Treating the Irregular Heartbeat

Dr. Jeffrey R. Winterfield in operating room
Dr. Jeffrey R. Winterfield, director of the VT ablation program at MUSC Health

Expanded Program Provides the Most Advanced Care for Cardiac Arrhythmias

by Lindy Keane-Carter

Ventricular tachycardia (VT) is a rapid and potentially life-threatening rhythm originating from the bottom chamber of the heart (ventricle). In patients with heart disease, VT deteriorating into ventricular fibrillation (VF) is the most common cause of the 450,000 sudden cardiac deaths in the United States each year.1 Ventricular fibrillation is defined as a heart rate of more than 300 beats per minute in an uncoordinated rhythm, which is fatal within a few minutes if not defibrillated (shocked) back to a normal rhythm.

Treatment options for VT are an implantable cardioverter-defibrillator (ICD), antiarrhythmic medications, catheter ablation or some combination of these. Catheter ablation is indicated for VT patients for whom medications or ICDs have not been effective. During catheter ablation, radiofrequency energy cauterizes the “hot spots” from which the arrhythmias arise, preventing the electrical conduction that causes the irregular heartbeats.

As part of the expansion of the Heart & Vascular Center’s comprehensive services in advanced heart failure, MUSC Health has named Jeffrey R. Winterfield, M.D., as director of the VT ablation program. Winterfield comes to MUSC Health following five years as an assistant professor at Loyola University Medical Center in Chicago. During his fellowship training at Brigham and Women’s Hospital and his faculty position at Loyola University Medical Center, Winterfield worked with William G. Stevenson, M.D., and David J. Wilber, M.D., respectively, two of the nation’s leading experts in clinical cardiac electrophysiology. In 2016, Winterfield was recruited to MUSC Health for his expertise in catheter ablation of complex arrhythmias, particularly VT, and premature ventricular contractions. He joins Frank A. Cuoco, M.D., MBA, associate professor of cardiology and director of cardiac electrophysiology, in performing VT ablation and other complex ablation procedures.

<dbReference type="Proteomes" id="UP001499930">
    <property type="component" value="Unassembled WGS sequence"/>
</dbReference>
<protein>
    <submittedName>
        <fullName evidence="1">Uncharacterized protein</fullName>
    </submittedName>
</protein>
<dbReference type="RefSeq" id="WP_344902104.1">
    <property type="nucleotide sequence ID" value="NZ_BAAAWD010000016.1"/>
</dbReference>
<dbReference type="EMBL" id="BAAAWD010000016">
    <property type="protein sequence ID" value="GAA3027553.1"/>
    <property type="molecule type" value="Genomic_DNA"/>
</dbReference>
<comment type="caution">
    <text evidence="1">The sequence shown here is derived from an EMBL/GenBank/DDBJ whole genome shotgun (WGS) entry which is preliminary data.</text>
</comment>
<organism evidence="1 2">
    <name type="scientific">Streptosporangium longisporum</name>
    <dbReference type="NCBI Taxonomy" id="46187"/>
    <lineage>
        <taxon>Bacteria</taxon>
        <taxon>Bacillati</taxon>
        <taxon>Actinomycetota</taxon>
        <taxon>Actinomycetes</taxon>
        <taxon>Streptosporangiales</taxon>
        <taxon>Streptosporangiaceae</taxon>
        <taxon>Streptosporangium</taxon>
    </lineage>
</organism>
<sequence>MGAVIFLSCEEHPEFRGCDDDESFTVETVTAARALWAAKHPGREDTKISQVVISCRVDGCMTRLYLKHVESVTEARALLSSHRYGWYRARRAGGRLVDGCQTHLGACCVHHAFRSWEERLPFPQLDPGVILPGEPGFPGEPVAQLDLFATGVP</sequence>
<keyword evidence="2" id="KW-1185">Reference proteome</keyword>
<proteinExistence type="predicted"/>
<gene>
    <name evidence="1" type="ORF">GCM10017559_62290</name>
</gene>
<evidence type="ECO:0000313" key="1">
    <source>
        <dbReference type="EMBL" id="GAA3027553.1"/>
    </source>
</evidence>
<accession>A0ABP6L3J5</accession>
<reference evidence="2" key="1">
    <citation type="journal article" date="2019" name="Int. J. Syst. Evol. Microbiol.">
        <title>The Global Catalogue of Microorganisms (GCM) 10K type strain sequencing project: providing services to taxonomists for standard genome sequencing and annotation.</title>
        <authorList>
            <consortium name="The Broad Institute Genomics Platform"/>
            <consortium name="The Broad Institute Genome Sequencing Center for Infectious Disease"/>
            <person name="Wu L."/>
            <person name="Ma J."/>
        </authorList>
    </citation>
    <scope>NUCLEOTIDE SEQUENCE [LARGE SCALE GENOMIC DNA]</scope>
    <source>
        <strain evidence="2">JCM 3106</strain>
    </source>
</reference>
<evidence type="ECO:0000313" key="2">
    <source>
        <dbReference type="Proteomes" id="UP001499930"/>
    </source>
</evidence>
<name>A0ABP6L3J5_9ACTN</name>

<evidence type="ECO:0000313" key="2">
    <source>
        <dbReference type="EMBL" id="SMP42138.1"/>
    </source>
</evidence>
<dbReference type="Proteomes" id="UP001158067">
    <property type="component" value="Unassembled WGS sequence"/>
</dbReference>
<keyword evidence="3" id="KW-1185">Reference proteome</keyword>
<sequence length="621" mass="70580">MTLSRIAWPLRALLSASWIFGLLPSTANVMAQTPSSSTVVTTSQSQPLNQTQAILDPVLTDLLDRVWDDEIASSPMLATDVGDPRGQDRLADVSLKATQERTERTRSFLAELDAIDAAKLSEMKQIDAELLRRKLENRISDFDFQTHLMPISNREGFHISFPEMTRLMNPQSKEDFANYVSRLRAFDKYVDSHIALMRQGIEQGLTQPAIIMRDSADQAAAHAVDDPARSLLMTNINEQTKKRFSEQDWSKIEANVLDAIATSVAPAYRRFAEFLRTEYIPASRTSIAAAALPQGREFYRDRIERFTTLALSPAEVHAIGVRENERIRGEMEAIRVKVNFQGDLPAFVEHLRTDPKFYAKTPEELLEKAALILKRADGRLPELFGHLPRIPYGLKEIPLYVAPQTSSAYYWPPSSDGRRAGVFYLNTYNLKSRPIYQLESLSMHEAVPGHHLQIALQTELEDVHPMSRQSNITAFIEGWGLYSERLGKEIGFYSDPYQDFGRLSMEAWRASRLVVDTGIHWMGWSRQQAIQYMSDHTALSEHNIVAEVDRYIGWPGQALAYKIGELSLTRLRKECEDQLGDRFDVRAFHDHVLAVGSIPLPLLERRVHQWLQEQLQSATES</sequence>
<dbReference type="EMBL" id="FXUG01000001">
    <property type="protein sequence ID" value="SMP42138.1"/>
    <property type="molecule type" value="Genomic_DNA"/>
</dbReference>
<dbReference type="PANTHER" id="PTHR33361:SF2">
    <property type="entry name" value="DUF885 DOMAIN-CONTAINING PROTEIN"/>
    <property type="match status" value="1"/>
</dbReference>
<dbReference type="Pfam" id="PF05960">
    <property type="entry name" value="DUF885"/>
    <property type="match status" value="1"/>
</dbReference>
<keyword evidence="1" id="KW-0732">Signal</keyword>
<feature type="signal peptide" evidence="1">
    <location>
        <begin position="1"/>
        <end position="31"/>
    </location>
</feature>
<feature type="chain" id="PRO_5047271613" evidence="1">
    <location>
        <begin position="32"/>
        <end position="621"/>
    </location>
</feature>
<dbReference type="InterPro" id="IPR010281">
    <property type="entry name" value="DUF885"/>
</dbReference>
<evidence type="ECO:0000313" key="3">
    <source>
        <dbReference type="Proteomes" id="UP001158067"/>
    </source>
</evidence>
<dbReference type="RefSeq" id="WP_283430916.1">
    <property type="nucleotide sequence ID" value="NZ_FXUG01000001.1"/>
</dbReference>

Patients for whom VT ablation is indicated include:

  • Those with a structurally normal heart in which the electric conduction is irregular (e.g., idiopathic ventricular arrhythmias or idiopathic premature ventricular contractions).
  • Those with a structurally abnormal or diseased heart. Advanced structural heart disease leads to weakened heart muscle and/or myocardial infarction (MI), which can cause ventricular arrhythmias. For example, following MI, the heart muscle forms scar tissue that can interfere with normal electrical impulse. In this setting, in which the scar tissue itself is interdigitated with surviving bundles of cardiac muscle cells, those bundles become the source of circuits for arrhythmias. During catheter ablation, the electrophysiologist locates those bundles and cauterizes them.
  • Those with normal, abnormal or diseased hearts who experience another kind of arrhythmia known as electrical storm, defined as recurrent episodes of VT or VF within a short period of time.

Two Views of a Heart Affected by Cardiac Sarcoidosis
Two views of a heart affected by cardiac sarcoidosis, an autoimmune inflammatory disease, requiring ablation. Purple = normal, Red/Gray = severely scarred heart muscle.

MUSC Health has also invested in the expansion of catheterization laboratory space and the cardiac mapping technology that enables physicians to manage and treat irregular heartbeats. The Heart & Vascular Center is one of 12 heart centers in the U. S. to offer the newest generation of computerized mapping systems for treating arrhythmias with catheter ablation: the EnSite Precision™ cardiac mapping system (Abbott, Abbott Park, IL). The system enables physicians to visualize and navigate catheters in the heart while diagnosing and treating cardiac arrhythmias.

Winterfield and Cuoco are using the EnSite Precision™ system to treat atrial fibrillation, VT, and supraventricular tachycardia. They are performing an average of four VT ablations a week.

“We’re beginning to be able to map the cardiac chambers in three dimensions with high resolution and reduce the need for mapping in the arrhythmia to make the procedure safer,” say Winterfield. “It’s a very exciting time in this field. We are participating and developing trials to better address novel ablation tactics and tools for better outcomes.”

This new technology uses intelligent automation tools and collects high-resolution data much faster than before, reducing patient and clinician exposure to fluoroscopic radiation. In addition, says Winterfield, “it allows us to see electrical signals in the heart to get a sense of how the heart is activating itself and how the electrical specialized conduction system of the heart is working in transmitting signals through the heart muscle.”

MUSC Health has emerged as the highest volume center in the U.S. for application of this technology. Ablations have been successful in meeting prespecified endpoints in all cases, and no major procedural complications have occurred. In partnership with other academic institutions, MUSC Health will create a registry to track safety and outcomes data with this new technology and will conduct a study of a new procedural workflow to enhance ablation safety and outcomes with reduced procedure time.


1 Tung R, et al. Circulation 2010;122:e389-e391.